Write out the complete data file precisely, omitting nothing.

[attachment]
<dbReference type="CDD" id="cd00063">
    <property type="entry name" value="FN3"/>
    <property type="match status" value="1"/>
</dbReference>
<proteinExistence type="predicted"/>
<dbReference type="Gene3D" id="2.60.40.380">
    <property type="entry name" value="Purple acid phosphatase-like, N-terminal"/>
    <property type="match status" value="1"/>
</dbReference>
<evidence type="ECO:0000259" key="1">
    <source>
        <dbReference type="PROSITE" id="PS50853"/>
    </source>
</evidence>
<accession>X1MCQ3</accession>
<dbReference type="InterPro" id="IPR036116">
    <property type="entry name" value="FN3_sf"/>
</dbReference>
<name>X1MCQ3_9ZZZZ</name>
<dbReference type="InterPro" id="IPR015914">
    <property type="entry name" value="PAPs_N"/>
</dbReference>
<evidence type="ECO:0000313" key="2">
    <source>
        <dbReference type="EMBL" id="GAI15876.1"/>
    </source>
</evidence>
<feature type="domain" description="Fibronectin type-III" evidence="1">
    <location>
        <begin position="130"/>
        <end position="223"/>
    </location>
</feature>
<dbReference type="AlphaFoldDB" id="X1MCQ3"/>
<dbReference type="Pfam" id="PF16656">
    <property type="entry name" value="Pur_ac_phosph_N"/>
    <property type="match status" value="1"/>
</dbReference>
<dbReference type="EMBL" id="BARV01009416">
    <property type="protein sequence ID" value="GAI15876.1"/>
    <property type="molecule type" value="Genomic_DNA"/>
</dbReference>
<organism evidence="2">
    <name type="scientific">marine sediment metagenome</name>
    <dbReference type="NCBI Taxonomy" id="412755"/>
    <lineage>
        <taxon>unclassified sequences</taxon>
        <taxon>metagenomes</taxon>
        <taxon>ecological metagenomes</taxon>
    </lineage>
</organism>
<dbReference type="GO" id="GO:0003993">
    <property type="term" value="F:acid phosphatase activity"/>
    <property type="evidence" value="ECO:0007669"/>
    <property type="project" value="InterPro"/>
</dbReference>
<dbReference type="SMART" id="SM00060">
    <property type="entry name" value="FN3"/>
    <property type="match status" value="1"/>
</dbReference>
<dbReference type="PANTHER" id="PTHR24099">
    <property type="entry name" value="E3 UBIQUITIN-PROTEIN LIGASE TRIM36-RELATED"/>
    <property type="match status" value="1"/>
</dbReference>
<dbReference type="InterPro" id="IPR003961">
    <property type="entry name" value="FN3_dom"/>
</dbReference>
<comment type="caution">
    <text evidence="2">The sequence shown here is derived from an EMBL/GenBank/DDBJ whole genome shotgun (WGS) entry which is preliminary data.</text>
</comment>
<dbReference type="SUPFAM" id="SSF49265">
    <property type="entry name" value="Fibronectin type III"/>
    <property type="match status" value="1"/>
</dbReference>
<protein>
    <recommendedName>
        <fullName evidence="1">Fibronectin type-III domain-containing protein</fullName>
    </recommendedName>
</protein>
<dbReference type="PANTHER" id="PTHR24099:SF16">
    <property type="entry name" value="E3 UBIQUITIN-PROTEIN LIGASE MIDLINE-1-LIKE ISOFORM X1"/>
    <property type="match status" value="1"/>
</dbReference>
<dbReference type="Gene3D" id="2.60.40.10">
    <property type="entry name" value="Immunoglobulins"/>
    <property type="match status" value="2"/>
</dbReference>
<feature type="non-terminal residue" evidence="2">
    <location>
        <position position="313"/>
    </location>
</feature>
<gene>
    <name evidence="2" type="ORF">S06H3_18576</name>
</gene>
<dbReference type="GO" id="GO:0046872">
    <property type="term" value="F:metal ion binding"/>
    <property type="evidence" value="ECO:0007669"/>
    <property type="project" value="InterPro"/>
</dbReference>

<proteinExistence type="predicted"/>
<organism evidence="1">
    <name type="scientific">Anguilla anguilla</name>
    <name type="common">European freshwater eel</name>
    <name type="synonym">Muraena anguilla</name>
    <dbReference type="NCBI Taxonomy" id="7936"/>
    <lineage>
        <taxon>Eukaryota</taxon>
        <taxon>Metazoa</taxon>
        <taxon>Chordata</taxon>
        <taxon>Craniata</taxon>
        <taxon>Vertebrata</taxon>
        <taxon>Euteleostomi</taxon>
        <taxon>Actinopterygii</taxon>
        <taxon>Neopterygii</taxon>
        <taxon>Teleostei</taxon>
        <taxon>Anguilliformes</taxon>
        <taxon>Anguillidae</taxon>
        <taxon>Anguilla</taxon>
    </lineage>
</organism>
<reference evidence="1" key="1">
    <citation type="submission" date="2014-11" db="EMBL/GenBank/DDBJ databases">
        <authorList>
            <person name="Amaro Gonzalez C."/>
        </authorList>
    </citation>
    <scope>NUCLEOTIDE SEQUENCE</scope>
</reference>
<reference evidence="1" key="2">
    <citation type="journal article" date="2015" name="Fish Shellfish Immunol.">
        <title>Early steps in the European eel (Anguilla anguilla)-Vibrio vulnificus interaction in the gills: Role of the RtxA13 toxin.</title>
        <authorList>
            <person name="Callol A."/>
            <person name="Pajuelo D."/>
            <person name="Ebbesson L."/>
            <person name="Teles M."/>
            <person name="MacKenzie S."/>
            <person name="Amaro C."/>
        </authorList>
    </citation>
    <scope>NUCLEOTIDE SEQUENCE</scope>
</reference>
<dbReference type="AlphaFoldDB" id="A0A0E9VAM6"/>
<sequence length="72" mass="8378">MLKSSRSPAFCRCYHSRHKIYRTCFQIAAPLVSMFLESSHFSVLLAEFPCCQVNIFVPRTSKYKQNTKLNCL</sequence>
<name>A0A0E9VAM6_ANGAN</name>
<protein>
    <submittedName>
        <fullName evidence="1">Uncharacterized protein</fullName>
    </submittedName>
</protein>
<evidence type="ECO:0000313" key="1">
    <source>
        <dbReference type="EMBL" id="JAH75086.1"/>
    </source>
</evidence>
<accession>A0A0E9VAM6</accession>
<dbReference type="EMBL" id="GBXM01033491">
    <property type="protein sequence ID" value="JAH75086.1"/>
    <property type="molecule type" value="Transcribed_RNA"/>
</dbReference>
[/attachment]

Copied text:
<dbReference type="CDD" id="cd00063">
    <property type="entry name" value="FN3"/>
    <property type="match status" value="1"/>
</dbReference>
<proteinExistence type="predicted"/>
<dbReference type="Gene3D" id="2.60.40.380">
    <property type="entry name" value="Purple acid phosphatase-like, N-terminal"/>
    <property type="match status" value="1"/>
</dbReference>
<evidence type="ECO:0000259" key="1">
    <source>
        <dbReference type="PROSITE" id="PS50853"/>
    </source>
</evidence>
<accession>X1MCQ3</accession>
<dbReference type="InterPro" id="IPR036116">
    <property type="entry name" value="FN3_sf"/>
</dbReference>
<name>X1MCQ3_9ZZZZ</name>
<dbReference type="InterPro" id="IPR015914">
    <property type="entry name" value="PAPs_N"/>
</dbReference>
<evidence type="ECO:0000313" key="2">
    <source>
        <dbReference type="EMBL" id="GAI15876.1"/>
    </source>
</evidence>
<feature type="domain" description="Fibronectin type-III" evidence="1">
    <location>
        <begin position="130"/>
        <end position="223"/>
    </location>
</feature>
<dbReference type="AlphaFoldDB" id="X1MCQ3"/>
<dbReference type="Pfam" id="PF16656">
    <property type="entry name" value="Pur_ac_phosph_N"/>
    <property type="match status" value="1"/>
</dbReference>
<dbReference type="EMBL" id="BARV01009416">
    <property type="protein sequence ID" value="GAI15876.1"/>
    <property type="molecule type" value="Genomic_DNA"/>
</dbReference>
<organism evidence="2">
    <name type="scientific">marine sediment metagenome</name>
    <dbReference type="NCBI Taxonomy" id="412755"/>
    <lineage>
        <taxon>unclassified sequences</taxon>
        <taxon>metagenomes</taxon>
        <taxon>ecological metagenomes</taxon>
    </lineage>
</organism>
<dbReference type="GO" id="GO:0003993">
    <property type="term" value="F:acid phosphatase activity"/>
    <property type="evidence" value="ECO:0007669"/>
    <property type="project" value="InterPro"/>
</dbReference>
<dbReference type="SMART" id="SM00060">
    <property type="entry name" value="FN3"/>
    <property type="match status" value="1"/>
</dbReference>
<dbReference type="PANTHER" id="PTHR24099">
    <property type="entry name" value="E3 UBIQUITIN-PROTEIN LIGASE TRIM36-RELATED"/>
    <property type="match status" value="1"/>
</dbReference>
<dbReference type="InterPro" id="IPR003961">
    <property type="entry name" value="FN3_dom"/>
</dbReference>
<comment type="caution">
    <text evidence="2">The sequence shown here is derived from an EMBL/GenBank/DDBJ whole genome shotgun (WGS) entry which is preliminary data.</text>
</comment>
<dbReference type="SUPFAM" id="SSF49265">
    <property type="entry name" value="Fibronectin type III"/>
    <property type="match status" value="1"/>
</dbReference>
<protein>
    <recommendedName>
        <fullName evidence="1">Fibronectin type-III domain-containing protein</fullName>
    </recommendedName>
</protein>
<dbReference type="PANTHER" id="PTHR24099:SF16">
    <property type="entry name" value="E3 UBIQUITIN-PROTEIN LIGASE MIDLINE-1-LIKE ISOFORM X1"/>
    <property type="match status" value="1"/>
</dbReference>
<dbReference type="Gene3D" id="2.60.40.10">
    <property type="entry name" value="Immunoglobulins"/>
    <property type="match status" value="2"/>
</dbReference>
<feature type="non-terminal residue" evidence="2">
    <location>
        <position position="313"/>
    </location>
</feature>
<gene>
    <name evidence="2" type="ORF">S06H3_18576</name>
</gene>
<dbReference type="GO" id="GO:0046872">
    <property type="term" value="F:metal ion binding"/>
    <property type="evidence" value="ECO:0007669"/>
    <property type="project" value="InterPro"/>
</dbReference>

<proteinExistence type="predicted"/>
<organism evidence="1">
    <name type="scientific">Anguilla anguilla</name>
    <name type="common">European freshwater eel</name>
    <name type="synonym">Muraena anguilla</name>
    <dbReference type="NCBI Taxonomy" id="7936"/>
    <lineage>
        <taxon>Eukaryota</taxon>
        <taxon>Metazoa</taxon>
        <taxon>Chordata</taxon>
        <taxon>Craniata</taxon>
        <taxon>Vertebrata</taxon>
        <taxon>Euteleostomi</taxon>
        <taxon>Actinopterygii</taxon>
        <taxon>Neopterygii</taxon>
        <taxon>Teleostei</taxon>
        <taxon>Anguilliformes</taxon>
        <taxon>Anguillidae</taxon>
        <taxon>Anguilla</taxon>
    </lineage>
</organism>
<reference evidence="1" key="1">
    <citation type="submission" date="2014-11" db="EMBL/GenBank/DDBJ databases">
        <authorList>
            <person name="Amaro Gonzalez C."/>
        </authorList>
    </citation>
    <scope>NUCLEOTIDE SEQUENCE</scope>
</reference>
<reference evidence="1" key="2">
    <citation type="journal article" date="2015" name="Fish Shellfish Immunol.">
        <title>Early steps in the European eel (Anguilla anguilla)-Vibrio vulnificus interaction in the gills: Role of the RtxA13 toxin.</title>
        <authorList>
            <person name="Callol A."/>
            <person name="Pajuelo D."/>
            <person name="Ebbesson L."/>
            <person name="Teles M."/>
            <person name="MacKenzie S."/>
            <person name="Amaro C."/>
        </authorList>
    </citation>
    <scope>NUCLEOTIDE SEQUENCE</scope>
</reference>
<dbReference type="AlphaFoldDB" id="A0A0E9VAM6"/>
<sequence length="72" mass="8378">MLKSSRSPAFCRCYHSRHKIYRTCFQIAAPLVSMFLESSHFSVLLAEFPCCQVNIFVPRTSKYKQNTKLNCL</sequence>
<name>A0A0E9VAM6_ANGAN</name>
<protein>
    <submittedName>
        <fullName evidence="1">Uncharacterized protein</fullName>
    </submittedName>
</protein>
<evidence type="ECO:0000313" key="1">
    <source>
        <dbReference type="EMBL" id="JAH75086.1"/>
    </source>
</evidence>
<accession>A0A0E9VAM6</accession>
<dbReference type="EMBL" id="GBXM01033491">
    <property type="protein sequence ID" value="JAH75086.1"/>
    <property type="molecule type" value="Transcribed_RNA"/>
</dbReference>